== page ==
5. A method of using a guide rod as set forth in claim 4, wherein said guide rod is released from being held in said desired position by moving said at least one member out of contact with said material in said bone and withdrawing the guide rod from said medullary canal through said permanent nail.
Description

This is a divisional of application Ser. No. 08/125,690 filed on Sep. 24, 1993, now U.S. Pat. No. 5,509,919.

FIELD OF THE INVENTION

The present invention generally relates to a method and apparatus for reducing the fracture of a bone and particularly to a method and apparatus for holding a guide rod in place in a medullary canal of a bone during reduction of a fracture in that bone.

BACKGROUND OF THE INVENTION

Prior to setting a bone fracture, the fracture must be reduced. That is, the various bone fragments or pieces must be repositioned in their proper relative arrangement before the fractured bone can be fixed or stabilized for healing.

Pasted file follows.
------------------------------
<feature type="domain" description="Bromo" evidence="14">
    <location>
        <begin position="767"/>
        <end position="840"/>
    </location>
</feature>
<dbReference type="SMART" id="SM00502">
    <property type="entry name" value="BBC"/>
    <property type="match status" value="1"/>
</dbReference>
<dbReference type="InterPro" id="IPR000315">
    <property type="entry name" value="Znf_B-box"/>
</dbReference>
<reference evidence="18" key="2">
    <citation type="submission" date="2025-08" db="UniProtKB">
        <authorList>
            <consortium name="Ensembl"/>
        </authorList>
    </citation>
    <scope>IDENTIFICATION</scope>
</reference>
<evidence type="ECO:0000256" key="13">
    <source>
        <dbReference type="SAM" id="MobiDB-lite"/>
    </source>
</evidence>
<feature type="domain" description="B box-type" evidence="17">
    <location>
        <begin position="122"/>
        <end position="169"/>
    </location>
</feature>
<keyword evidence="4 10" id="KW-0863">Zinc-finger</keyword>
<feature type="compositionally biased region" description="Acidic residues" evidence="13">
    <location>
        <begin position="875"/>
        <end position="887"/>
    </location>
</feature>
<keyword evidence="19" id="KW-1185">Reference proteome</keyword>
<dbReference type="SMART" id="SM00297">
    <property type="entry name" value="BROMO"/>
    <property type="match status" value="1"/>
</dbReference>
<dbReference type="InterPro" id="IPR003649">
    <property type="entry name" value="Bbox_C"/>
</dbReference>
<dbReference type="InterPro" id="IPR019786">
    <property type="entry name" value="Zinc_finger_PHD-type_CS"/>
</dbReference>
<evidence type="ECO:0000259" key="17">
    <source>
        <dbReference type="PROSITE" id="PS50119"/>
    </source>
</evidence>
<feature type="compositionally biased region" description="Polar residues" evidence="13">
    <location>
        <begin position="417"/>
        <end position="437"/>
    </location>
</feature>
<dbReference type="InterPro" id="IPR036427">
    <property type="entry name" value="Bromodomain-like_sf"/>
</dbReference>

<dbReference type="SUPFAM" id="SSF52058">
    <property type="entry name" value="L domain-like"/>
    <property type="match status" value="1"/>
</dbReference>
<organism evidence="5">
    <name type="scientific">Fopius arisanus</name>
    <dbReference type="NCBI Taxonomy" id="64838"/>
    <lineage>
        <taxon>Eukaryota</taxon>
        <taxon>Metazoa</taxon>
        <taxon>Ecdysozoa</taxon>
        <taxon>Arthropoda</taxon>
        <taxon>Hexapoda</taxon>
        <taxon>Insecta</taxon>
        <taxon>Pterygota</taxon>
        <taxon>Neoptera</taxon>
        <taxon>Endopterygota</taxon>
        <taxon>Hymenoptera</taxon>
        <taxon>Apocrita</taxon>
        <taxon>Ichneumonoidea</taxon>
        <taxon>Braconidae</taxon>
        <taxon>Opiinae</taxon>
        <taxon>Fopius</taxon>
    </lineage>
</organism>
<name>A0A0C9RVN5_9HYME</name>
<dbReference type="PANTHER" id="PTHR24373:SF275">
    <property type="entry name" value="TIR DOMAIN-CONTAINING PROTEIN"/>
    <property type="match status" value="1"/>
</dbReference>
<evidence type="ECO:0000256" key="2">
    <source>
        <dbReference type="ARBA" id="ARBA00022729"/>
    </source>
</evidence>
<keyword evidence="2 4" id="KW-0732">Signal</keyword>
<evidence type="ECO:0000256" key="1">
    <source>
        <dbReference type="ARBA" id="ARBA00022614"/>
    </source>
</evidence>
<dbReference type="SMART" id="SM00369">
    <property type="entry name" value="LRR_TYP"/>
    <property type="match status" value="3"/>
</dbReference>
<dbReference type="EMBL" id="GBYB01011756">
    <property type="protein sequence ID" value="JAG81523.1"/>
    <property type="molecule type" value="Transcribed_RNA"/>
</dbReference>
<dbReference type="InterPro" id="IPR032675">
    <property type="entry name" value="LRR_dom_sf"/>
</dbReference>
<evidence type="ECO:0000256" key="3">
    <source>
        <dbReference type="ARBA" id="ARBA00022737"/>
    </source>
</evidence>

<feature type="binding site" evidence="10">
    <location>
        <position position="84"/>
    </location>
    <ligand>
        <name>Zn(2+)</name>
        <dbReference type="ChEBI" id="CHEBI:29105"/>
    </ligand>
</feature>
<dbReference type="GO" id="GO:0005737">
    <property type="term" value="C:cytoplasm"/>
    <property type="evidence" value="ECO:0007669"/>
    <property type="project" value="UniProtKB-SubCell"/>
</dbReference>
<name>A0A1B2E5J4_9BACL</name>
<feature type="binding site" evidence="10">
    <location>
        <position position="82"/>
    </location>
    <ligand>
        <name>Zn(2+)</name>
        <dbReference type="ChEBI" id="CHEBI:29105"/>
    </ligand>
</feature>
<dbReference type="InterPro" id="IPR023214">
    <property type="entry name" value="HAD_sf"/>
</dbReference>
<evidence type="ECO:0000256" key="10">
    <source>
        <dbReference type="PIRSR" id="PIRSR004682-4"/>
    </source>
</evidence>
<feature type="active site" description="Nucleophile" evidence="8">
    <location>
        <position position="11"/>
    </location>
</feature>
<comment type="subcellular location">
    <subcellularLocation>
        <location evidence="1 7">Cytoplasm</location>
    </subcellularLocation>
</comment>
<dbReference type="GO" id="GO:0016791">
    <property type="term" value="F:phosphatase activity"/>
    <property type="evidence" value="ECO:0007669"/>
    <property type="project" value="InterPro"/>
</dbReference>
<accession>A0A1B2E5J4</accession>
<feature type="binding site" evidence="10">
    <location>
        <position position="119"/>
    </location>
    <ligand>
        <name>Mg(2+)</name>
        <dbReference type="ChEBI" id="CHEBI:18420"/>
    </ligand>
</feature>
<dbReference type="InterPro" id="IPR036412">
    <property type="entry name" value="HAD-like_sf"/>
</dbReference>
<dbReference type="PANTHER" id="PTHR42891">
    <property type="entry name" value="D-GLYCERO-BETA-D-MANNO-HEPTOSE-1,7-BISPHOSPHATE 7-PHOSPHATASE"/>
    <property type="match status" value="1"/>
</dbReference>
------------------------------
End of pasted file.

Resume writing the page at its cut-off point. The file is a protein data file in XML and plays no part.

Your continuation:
Various techniques exist for reducing bone fractures, one of which is disclosed in U.S. Pat. No. 5,122,146. In that patent, the fracture is reduced using, in part, a fracture reduction tool and a "guide wire". Through manipulation of the fracture reduction tool (and the help of an assistant if necessary), proper alignment of the fragments is achieved. The proper alignment is then maintained by the insertion of the guide wire through the medullary canal of each fragment.

Further reduction and preparation for stabilization is performed by reaming the medullary canal of the fragments that are now held in alignment. This operation is achieved by sequentially advancing and retracting a series of hollow reaming instruments over the guide rod. With the use of each successive reaming instrument, the medullary canal is increased in size until it is enlarged sufficiently to receive a nail or pin that will permanently keep the bone fragments in proper alignment and thereby stabilize the bone for healing.

Although not mentioned in U.S. Pat. No. 5,122,146, in practice, the use of a guide wire in the reduction of fractures can prove highly disruptive. Most frequently this occurs during the reaming operation where the reaming instruments are being advanced and retracted over the guide wire.